Femke Snelting (Possible Bodies)

      Artist and designer, developing projects at the intersection of design, feminism and free software. She is a core member of Constant, the Brussels-based association for arts and media, and co-initiated the design/research team Open Source Publishing (OSP). With delegates Jara Rocha, Seda Guerses and Miriyam Aouragh she takes part in the Darmstadt Delegation, assigned to explore techno-political and socio-emotional relationships between activist practice and tools. She formed De Geuzen (a foundation for multi-visual research) with Renée Turner and Riek Sijbring and recently co-ordinated the Libre Graphics Research Unit, a European partnership investigating inter-relations between free software tools and artistic practice. Femke teaches at the Piet Zwart Institute (Master Media Design and Communication).

      Possible Bodies is a collaborative research on the very concrete and at the same time complex and fictional entities that “bodies” are, asking what matter-cultural conditions of possibility render them present. This becomes especially urgent in contact with the technologies, infrastructures and techniques of 3D tracking, modelling and scanning. Intersecting issues of race, gender, class, age and ability resurface through these performative as well as representational practices. The research is concerned with genealogies of how bodies and technologies have been mutually constituted. It interrogates corpo-realities and their orientation through parametric interfaces and looks at anatomies that are computationally constrained by the requirements of mesh-modelling. It invites the generation of concepts and experimental renderings, wild combinations and digital and non-digital prototypes for different embodiments. Collectors: Jara Rocha + Femke Snelting.

      Her collaborator Adva Zakai is a choreographer, performer and curator who explores how body and language are perceived through each other.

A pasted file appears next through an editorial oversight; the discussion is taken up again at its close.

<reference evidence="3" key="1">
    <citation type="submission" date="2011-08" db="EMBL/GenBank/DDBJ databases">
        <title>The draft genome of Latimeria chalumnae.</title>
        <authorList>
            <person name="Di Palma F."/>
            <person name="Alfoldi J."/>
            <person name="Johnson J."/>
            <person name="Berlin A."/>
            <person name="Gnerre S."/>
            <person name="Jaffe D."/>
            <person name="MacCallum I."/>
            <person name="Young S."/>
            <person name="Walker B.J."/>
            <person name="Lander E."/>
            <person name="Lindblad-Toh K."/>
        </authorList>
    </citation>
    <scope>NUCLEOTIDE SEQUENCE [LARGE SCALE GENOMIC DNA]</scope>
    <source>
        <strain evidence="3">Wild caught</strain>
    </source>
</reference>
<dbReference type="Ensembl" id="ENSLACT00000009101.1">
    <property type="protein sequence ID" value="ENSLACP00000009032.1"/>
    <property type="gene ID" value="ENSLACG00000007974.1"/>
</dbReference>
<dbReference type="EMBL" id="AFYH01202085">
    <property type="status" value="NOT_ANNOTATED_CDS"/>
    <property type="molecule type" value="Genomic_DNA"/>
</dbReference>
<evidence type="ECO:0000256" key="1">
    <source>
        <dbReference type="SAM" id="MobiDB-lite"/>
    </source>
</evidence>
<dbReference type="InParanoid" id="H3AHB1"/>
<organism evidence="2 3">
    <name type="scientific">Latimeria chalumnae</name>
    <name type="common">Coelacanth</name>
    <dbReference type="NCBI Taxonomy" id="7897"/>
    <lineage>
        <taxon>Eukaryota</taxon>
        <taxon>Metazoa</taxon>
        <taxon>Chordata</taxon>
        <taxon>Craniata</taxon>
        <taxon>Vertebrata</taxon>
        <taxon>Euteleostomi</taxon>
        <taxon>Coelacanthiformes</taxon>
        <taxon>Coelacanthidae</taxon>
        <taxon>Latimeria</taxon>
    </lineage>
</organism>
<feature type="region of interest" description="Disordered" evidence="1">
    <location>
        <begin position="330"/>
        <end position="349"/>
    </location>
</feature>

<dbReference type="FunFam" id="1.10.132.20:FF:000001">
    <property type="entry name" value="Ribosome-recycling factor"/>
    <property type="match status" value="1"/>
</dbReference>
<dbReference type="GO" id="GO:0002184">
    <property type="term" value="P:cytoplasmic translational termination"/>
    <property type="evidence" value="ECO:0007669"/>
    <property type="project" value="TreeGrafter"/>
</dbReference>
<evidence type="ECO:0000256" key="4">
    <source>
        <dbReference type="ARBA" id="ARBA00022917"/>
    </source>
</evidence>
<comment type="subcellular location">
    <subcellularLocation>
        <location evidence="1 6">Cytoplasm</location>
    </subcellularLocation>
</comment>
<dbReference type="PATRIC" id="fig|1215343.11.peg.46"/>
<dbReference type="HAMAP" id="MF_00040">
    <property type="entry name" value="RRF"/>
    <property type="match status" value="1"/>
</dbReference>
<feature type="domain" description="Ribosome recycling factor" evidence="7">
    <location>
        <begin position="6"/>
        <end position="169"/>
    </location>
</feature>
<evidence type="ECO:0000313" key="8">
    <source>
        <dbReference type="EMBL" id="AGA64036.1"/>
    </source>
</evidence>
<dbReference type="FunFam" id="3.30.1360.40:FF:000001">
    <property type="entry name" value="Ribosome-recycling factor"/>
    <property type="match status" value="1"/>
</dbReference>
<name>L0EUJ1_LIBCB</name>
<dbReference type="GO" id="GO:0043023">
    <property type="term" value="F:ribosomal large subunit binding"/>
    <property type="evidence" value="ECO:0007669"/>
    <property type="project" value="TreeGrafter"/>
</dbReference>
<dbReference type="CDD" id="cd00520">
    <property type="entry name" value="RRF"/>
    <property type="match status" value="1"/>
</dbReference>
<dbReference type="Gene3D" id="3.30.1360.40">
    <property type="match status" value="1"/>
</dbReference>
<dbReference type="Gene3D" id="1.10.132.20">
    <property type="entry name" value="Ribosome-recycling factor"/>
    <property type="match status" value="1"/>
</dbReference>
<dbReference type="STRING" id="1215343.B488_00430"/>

Olga de Soto

      Olga de Soto Olga de Soto is choreographer and dance researcher, born in Valencia, she lives in Brussels. She graduates from CNDC / Centre National de Danse Contemporaine d’Angers, after having studied classical ballet, contemporary dance and music theory in Valencia and in Madrid. Her creation work begins in 1992, and includes the creation of numerous works of different formats. Since the end of the ’90, her work focuses on the study of memory, and it questions the impact of live art, its usefulness its lasting quality, deploying itself along two axes. The first centres on the study of the body's memory through the creation of works, aiming at a pluralistic approach to dance and the body, in works creations such as anarborescences (Théâtre de la Cité internationale, Paris, 1999), Éclats mats (Centre Pompidou, Paris, 2001), INCORPORER ce qui reste ici au dans mon cœur (Centre Pompidou, Paris, 2004-2009). The second axis explores works from the history of dance as part of an approach governed by the study of perceptual memory, that of spectators and dancers. The resulting projects emphasize the importance of the processes and pay particular attention to documents, to the process of documentation, to testimony, to archives and oral sources, narrative and storytelling, particularly in works such as histoire(s) (Kunstenfestivaldesarts, Brussels, 2004), An Introduction (Tanz Im August, Berlin, 2010) or Débords (Festival d’Automne, Paris, 2012). These projects are interested in the experience of the viewer and in the anthropology of the spectacle, while developing through an approach that studies the aesthetic experience based on the oral history of works from the past. Her last projects genuinely mix the languages of choreography with those of documentary, performance, visual arts and installation, playing with the porousness of these disciplines. The work of the choreographer also reveals the strong links between art history, social and political history, and personal paths. Olga de Soto’s work has been shown in some twenty countries, an she is regularly invited to teach and to lead workshops and classes in various universities, as well as to collaborate in conferences where she shares her research methodology and her documentation work. She was awarded the SACD Prize 2013 in the category of Performing Arts for both her trajectory and her research work on Dance History, and specially for her research and creation work on The Green Table.

    • At the end of a one year research cycle at a.pass, Luiza Crosman (BR), Juan Duque (CO), Sana Ghobbeh (IR), Sébastien Hendrickx (BE) and Aela Royer (FR) open their thoughts and practices to a larger audience through (lecture-)performances, installations and performative scores. You are welcome to explore a tentacular collection of interests and concerns, relating to site-specificity, alternative eroticisms, complex narrativities, urban protest and diagrammatic speculation.